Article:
This winter Sindi's gone formal with, "A Woman of Consequence". Rather than turning to outside inspirations, he's thought about woman he'd like to dress and turned their qualities into a collection. These muse's are powerful, assertive woman who are confidant of their choices and always ensure they're well dressed and uniquely feminine.

The collection starts with smart daywear. White stretch wool, with black lace sewn down, creates figure hugging shift dresses, wrap dresses, jackets and skin-tight trousers. They’re an extremely flattering fit and introduce a quirky detail; metal zips with brightly coloured zip tapes are sewn down exposed, some function, others highlight a line or seam. Grey melange knits and white broderie anglaise introduce more dress styles, always accentuating the waist.

Black sequin fabric, yellow chiffon, navy lace and elastane 'bandage trim’ mix in. For example, a white wool dress gains panels of black sequins or a yellow chiffon sash. Multiple strands of chain adorn necklines in colours like pink, turquoise, gold and purple while various diamante broaches add sparkle.

Evening wear options have a twist, like a black, tuxedo tailored suit with a high-gloss finish or a black jacquard kaftan with heavily beaded designs down the front. Ultimately, silver sequin jackets, purple chiffon dresses, leopard print gowns and silver lame trenches are sure to entice.

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Suzaan Heyns

Heyns' mixed gender collections take journeys to the darker side of fashion, where nothing is quite what is seems and she didn't disappoint. A storm of strobe lights and electronic noise dramatically revealed the first outfit.

Latex, a specialised 'fabric' with particular construction needs, was the heart of the collection. Her ubiquitous leathers were present too. Heavy cotton twills, Melton wool, satin, plain weave cottons, sateen and melange stretch knit surround the latex base, creating extreme contrasts between textures and reflective appearances.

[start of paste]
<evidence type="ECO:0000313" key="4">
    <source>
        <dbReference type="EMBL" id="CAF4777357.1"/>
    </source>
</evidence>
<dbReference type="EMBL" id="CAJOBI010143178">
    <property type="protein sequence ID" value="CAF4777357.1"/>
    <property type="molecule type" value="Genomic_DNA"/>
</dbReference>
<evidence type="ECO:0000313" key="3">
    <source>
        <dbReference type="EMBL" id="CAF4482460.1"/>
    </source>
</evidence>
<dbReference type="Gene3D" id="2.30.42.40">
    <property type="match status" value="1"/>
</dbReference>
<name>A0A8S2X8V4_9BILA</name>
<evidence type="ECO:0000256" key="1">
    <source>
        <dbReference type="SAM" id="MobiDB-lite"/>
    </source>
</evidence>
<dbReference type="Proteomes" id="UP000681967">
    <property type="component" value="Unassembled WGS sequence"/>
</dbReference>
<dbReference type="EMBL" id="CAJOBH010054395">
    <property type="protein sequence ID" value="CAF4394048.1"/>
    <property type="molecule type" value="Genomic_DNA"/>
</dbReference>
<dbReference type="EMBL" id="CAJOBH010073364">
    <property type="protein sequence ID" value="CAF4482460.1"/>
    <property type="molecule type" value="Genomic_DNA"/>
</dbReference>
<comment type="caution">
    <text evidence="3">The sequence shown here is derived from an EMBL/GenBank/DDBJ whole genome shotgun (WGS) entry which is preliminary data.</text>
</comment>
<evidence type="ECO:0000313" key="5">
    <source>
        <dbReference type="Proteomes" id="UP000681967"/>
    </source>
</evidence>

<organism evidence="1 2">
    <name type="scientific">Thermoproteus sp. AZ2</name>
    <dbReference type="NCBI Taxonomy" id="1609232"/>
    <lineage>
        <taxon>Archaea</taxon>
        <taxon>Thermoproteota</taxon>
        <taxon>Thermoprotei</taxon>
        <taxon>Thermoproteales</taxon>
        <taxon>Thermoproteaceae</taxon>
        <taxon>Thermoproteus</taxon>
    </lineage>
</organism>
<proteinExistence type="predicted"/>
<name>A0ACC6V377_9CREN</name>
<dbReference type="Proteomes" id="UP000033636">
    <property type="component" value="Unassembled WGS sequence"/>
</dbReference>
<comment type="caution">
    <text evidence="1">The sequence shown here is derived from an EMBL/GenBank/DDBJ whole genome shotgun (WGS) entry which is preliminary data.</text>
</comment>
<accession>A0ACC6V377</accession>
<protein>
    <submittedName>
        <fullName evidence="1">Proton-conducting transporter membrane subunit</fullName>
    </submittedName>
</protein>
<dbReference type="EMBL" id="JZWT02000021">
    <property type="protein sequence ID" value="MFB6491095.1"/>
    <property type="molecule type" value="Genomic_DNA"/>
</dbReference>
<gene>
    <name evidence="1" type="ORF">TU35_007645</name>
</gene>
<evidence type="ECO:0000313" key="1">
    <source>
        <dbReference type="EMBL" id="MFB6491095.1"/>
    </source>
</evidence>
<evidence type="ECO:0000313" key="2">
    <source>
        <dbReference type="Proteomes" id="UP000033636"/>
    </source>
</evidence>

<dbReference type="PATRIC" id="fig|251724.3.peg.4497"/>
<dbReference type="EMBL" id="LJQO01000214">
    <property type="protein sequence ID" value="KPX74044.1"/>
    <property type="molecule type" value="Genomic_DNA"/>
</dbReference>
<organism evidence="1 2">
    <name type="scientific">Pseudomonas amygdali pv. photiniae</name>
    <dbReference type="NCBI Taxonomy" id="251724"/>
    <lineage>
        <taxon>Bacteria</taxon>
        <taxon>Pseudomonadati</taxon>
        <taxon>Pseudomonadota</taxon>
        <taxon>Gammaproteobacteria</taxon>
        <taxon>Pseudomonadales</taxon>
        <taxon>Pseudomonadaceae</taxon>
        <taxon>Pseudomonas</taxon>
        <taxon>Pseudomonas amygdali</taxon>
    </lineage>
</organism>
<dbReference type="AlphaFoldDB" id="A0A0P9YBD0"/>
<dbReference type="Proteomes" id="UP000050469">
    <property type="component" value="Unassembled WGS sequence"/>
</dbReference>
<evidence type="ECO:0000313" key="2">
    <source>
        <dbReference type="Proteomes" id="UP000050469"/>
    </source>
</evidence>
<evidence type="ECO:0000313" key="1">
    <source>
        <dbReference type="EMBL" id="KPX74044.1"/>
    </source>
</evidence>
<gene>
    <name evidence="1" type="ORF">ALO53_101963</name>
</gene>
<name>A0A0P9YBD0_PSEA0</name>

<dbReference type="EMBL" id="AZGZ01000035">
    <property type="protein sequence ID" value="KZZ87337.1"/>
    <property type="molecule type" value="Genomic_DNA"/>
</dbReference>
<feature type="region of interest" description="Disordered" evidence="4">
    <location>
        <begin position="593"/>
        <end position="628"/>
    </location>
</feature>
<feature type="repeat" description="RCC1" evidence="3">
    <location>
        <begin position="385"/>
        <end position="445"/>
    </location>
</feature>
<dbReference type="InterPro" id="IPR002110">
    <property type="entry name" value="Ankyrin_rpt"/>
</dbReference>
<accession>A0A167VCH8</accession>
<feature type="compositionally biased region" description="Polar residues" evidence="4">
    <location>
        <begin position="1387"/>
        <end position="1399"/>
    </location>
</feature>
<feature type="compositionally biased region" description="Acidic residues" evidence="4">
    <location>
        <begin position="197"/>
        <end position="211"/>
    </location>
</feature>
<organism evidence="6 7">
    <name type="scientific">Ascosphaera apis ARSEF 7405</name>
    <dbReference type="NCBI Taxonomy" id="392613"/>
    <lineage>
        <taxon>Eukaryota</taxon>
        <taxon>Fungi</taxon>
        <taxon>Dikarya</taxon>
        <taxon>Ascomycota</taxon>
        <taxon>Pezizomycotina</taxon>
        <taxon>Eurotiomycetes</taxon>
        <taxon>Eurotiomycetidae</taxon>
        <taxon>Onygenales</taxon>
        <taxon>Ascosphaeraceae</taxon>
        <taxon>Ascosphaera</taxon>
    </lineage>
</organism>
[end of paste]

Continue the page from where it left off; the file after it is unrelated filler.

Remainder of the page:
Black latex gloves and stockings accessorized most outfits. Men's vests, corsets, strapless bodices, skirts, dresses and a rather apocalyptic looking army green cape were made entirely out of latex. Big pouting lips of black latex covered the girls' mouths and the boys all wore stylized Dali moustaches.

Wool coats, dresses and jackets were cut with angular, asymmetric shapes. The garments dare you to see how they're constructed as they are draped, layered, folded back upon themselves or wrapped around the wearer like a mobius strip. Men's and woman's wear shared the collapsing coats and streamers of fabrics wrapping them into the garments. The restrictive nature of latex helped create an overall feeling of entrapment, of being twisted and tangled, desperate for change.

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Stefania Morland

Morland described the collection as "an embodiment of luxury and adornment" and the audience emphatically agreed. People quite literally wanted to buy straight off the ramp; it found that perfect mix of design concept, trend readiness, exclusivity and instant wearability.